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The Sao Paulo Stock Exchange, which closed Monday with a heavy loss of 3.06% after progressive Luiz Inácio Lula da Silva was sworn in as Brazil’s president, opened Tuesday on the negative ground and, after half an hour of trading, was down 1.46%.
Ibovespa, the benchmark index of Latin America’s largest stock market, fell to 105,598 points in early trading after closing the previous day at 106,376 units, impacted by Lula’s first decisions on economic matters, which caused fears among investors.
And the dollar, for the same reasons and after having risen by 1.52% the day before, began Tuesday’s trading day with a 0.45% increase and was quoted at 5.3844 reais for sale.
Despite reacting positively to new Finance Minister Fernando Haddad’s austerity speech, investors were spooked by Lula’s decision, the first economic one of his government, to maintain current fuel subsidies after saying he would suspend them.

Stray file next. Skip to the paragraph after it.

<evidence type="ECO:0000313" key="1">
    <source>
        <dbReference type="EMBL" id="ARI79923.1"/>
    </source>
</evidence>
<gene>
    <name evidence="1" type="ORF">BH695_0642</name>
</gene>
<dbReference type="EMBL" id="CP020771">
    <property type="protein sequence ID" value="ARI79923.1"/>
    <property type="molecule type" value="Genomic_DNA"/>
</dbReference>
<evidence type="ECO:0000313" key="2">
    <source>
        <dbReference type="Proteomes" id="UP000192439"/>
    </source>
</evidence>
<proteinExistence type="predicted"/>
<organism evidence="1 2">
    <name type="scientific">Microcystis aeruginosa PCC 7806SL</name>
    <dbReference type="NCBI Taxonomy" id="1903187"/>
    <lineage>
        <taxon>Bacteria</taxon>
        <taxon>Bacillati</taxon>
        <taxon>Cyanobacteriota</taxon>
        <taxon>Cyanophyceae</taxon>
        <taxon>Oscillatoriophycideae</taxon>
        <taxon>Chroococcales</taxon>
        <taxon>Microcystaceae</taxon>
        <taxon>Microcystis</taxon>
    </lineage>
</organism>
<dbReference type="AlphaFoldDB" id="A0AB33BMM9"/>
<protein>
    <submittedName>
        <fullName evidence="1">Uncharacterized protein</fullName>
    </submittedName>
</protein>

The fuel tax exemption reduces tax revenues, casts doubt on the government’s ability to achieve a surplus this year, and threatens to further increase the already large deficit in Brazil’s public accounts.
Investors also reacted negatively to the progressive leader’s decision to suspend the privatization processes of several companies, including the Post Office and the oil company Petrobras.
In fact, the preferred shares of the oil company, Brazil’s largest company, which fell 6.45% on Monday, once again stood out on Tuesday among those that suffered the largest depreciations, with a drop of 2.40%.